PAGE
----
Iran. This limited the spectrum of the population to certain provinces. For example, in the
qualitative phase, both for theoretical and practical reasons, the target population was limited
to English teachers in Zanjan, northwest Iran. Nationwide demographic studies, place Zanjan
among the less privileged provinces along such indexes as human development, industrial
development, etc. (Maleki & Sheikhi, 2010). To ward off cognitive and experiential limitations
teachers below 25 years old and 5 years of experience were excluded from the sample.
The number of participants at the qualitative phase was decided upon in view of the basic
principle of grounded theory, that is, data saturation (Glaser & Strauss, 1967). Therefore, 21
teachers were first interviewed to probe into their unstated beliefs about critical pedagogy.
Among the teachers, 8 were female and 13 male. Four teachers were Ph.D. students of TEFL,
seven held their master‟s degree in TEFL, while the rest had a bachelor‟s degree. Eleven teachers
were teaching evening courses just at language centers, five were school teachers as well,
whereas the rest would alternate between teachings at university or language centers.
Concerning the selection of the participants for the quantitative phase, availability sampling
was adopted thanks to the relatively large scale of the study at this phase. To meet the condition
of magnitude, data collection made a crossover into the neighboring provinces. Therefore, in the
survey study, 127 Iranian EFL teachers (51 females and 76 males) voluntarily completed a copy
of critical pedagogy questionnaire developed by the researchers. Their age ranged from 25 to 47.
Following this step, for the purpose of the study, the participants were categorized into two
groups according to their level of education, namely, those holding or completing a masters‟
degree and above and those holding a bachelor‟s degree.
Among the participants, nine were Ph.D. students of TEFL, forty eight were either
holding or doing their master‟s degree, while others held a bachelor‟s degree. A further
categorization of the participants was carried out based on their field of study into two major
groups of TEFL and Non-TEFL. Of the total participants, almost fifty one were majoring in
TEFL. Thirty eight were studying translation, twenty six held a degree in literature, and the
rest were students or graduates of linguistics. About twenty seven respondents were school
teachers as well, eighteen also taught English at university, while the rest were teaching
English at language centers only. Their years of teaching experience ranged from 5 to 21.
Except for the Ph.D. student teachers and almost one fifth of the rest, the other participants
declared no introduction to CP during their university education.
To gain initial insights into the teachers‟ perception of critical pedagogy, first in-depth and
semi-structured interviews were conducted to explore Iranian EFL teachers‟ untapped beliefs
about critical pedagogy. All the interviews were conducted in Persian. Overall, the questions
were directed at the three important dimensions of critical pedagogy: context and interaction,
classroom practice, and textbooks.
To make safe judgments, a questionnaire was developed after coding the interview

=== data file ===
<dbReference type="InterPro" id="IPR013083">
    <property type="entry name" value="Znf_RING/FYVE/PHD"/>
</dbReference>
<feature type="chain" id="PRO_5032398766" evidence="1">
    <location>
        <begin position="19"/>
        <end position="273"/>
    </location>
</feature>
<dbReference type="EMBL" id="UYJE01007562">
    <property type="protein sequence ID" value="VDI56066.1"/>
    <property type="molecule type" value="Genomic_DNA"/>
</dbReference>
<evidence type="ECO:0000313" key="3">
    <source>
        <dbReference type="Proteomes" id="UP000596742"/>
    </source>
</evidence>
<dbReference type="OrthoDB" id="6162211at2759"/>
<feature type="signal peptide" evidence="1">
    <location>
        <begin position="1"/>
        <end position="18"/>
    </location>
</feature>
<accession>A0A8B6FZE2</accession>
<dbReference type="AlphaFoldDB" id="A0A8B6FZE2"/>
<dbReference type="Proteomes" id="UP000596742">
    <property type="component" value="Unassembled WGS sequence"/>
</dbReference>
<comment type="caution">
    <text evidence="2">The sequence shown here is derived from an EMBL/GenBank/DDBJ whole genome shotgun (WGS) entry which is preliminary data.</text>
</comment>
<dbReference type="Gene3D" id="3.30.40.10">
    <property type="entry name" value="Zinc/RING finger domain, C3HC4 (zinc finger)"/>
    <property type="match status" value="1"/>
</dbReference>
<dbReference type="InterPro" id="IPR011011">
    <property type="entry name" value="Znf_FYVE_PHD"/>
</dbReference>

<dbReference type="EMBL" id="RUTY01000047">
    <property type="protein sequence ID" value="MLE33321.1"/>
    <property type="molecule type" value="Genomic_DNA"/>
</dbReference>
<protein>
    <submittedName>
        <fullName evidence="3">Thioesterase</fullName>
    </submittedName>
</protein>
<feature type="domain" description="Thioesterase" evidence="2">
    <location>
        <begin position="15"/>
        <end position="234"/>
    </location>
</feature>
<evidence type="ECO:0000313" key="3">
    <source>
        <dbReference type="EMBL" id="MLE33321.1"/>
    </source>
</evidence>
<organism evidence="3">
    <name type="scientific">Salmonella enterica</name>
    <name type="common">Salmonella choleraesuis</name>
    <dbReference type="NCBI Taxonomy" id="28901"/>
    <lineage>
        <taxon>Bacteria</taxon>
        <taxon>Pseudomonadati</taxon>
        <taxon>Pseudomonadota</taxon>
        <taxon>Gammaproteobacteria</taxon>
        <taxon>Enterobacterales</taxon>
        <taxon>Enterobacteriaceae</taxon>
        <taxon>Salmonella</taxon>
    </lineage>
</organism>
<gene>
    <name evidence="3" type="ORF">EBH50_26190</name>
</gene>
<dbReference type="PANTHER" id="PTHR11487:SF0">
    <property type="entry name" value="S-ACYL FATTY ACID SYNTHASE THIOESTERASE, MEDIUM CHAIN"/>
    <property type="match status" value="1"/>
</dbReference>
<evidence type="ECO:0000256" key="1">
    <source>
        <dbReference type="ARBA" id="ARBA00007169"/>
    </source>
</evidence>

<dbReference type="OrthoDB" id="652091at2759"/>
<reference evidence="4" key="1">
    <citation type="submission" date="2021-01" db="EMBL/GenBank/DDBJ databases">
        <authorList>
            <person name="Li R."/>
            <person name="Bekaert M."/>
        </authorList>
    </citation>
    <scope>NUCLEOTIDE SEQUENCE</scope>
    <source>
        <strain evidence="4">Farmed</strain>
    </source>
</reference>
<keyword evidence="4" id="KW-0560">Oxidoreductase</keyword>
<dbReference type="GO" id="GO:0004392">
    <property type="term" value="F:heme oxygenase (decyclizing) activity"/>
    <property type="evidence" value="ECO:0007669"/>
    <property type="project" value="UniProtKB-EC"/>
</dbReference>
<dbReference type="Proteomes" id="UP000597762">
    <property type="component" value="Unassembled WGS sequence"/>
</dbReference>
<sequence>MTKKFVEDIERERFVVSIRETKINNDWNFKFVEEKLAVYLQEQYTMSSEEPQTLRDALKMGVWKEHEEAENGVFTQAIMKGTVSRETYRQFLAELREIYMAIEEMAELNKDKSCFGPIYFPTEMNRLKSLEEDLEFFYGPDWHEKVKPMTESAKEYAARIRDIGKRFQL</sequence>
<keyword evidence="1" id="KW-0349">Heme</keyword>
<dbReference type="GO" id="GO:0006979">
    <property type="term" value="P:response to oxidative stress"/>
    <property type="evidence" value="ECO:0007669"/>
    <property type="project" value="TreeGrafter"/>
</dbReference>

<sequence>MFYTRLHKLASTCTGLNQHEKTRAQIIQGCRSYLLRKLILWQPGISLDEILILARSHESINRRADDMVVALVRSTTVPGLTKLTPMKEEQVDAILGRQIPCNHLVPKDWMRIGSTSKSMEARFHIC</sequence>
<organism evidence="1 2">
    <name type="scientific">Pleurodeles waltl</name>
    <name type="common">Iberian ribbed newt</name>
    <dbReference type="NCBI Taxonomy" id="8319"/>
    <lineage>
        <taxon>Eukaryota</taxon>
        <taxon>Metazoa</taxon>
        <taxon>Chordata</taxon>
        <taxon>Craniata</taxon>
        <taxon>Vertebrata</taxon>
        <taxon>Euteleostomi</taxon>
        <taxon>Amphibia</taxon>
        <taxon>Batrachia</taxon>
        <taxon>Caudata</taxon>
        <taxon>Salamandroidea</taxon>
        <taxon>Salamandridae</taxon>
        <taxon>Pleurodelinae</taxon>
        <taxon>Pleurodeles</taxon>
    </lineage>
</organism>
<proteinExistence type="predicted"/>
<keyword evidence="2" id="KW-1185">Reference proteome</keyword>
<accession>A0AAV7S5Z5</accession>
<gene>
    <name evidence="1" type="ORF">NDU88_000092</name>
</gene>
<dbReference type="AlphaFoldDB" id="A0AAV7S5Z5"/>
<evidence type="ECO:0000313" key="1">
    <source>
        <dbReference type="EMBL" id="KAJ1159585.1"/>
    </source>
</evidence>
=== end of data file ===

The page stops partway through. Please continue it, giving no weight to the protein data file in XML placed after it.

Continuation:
data. To minimize the induced response bias, the questionnaire was kept rather short to
safeguard against fatigue (Hinkin, 1995) and to militate against induced ambiguity it was
translated into Persian (refer to appendix A. for the English version).
In general, it consisted of 33 items having three sub-scales of “empowering education”
with 12 items altogether, “the role of teachers and learners” with 11 items, and “the function
of textbooks” with 10 items. The items were constructed on a Likert-type scale eliciting
teachers‟ attitudes based on five response anchors ranging from strongly agree to strongly
disagree. Given the nature of the questions, some of the items (e.g., items No.1 and No.11)
were in a reverse order. The items represent the key tenets of critical pedagogy discussed
above. The beginning section of the questionnaire inquired about the teachers‟ demographic
information, which yielded useful data needed to make fine-tuning distinctions among them.
Initially, three teachers were asked to evaluate the items for any unnecessary jargons
and their reactions to the content and the overall make-up of the questionnaire were elicited.
As a result, five items were either removed or revised as they appeared to be confusing for
the teachers. In the next stage, an earlier version of the questionnaire was trialed with 27
teachers from two branches of one language center run by the same guidelines. This was
informed by Creswell and Clark‟s (2011), Dörnyei and Taguchi‟s (2010) guidelines for the
construction of the questionnaire. Based on the data obtained, some modifications were
made. For example, items with too many missing responses were excluded from the final
version and the variability of responses was ensured by excluding the items that were
responded similarly. An estimate of the reliability of the instrument was obtained in terms of
internal item consistency. A moderate mean internal consistency was obtained for the entire
scale, with alpha coefficient of 0.71.
4.1. The First Research Question
To examine the first research question, i.e., „what are the Iranian EFL teachers' perceptions of
CP?‟ qualitative analysis of interview data resulted in four major reductionist themes with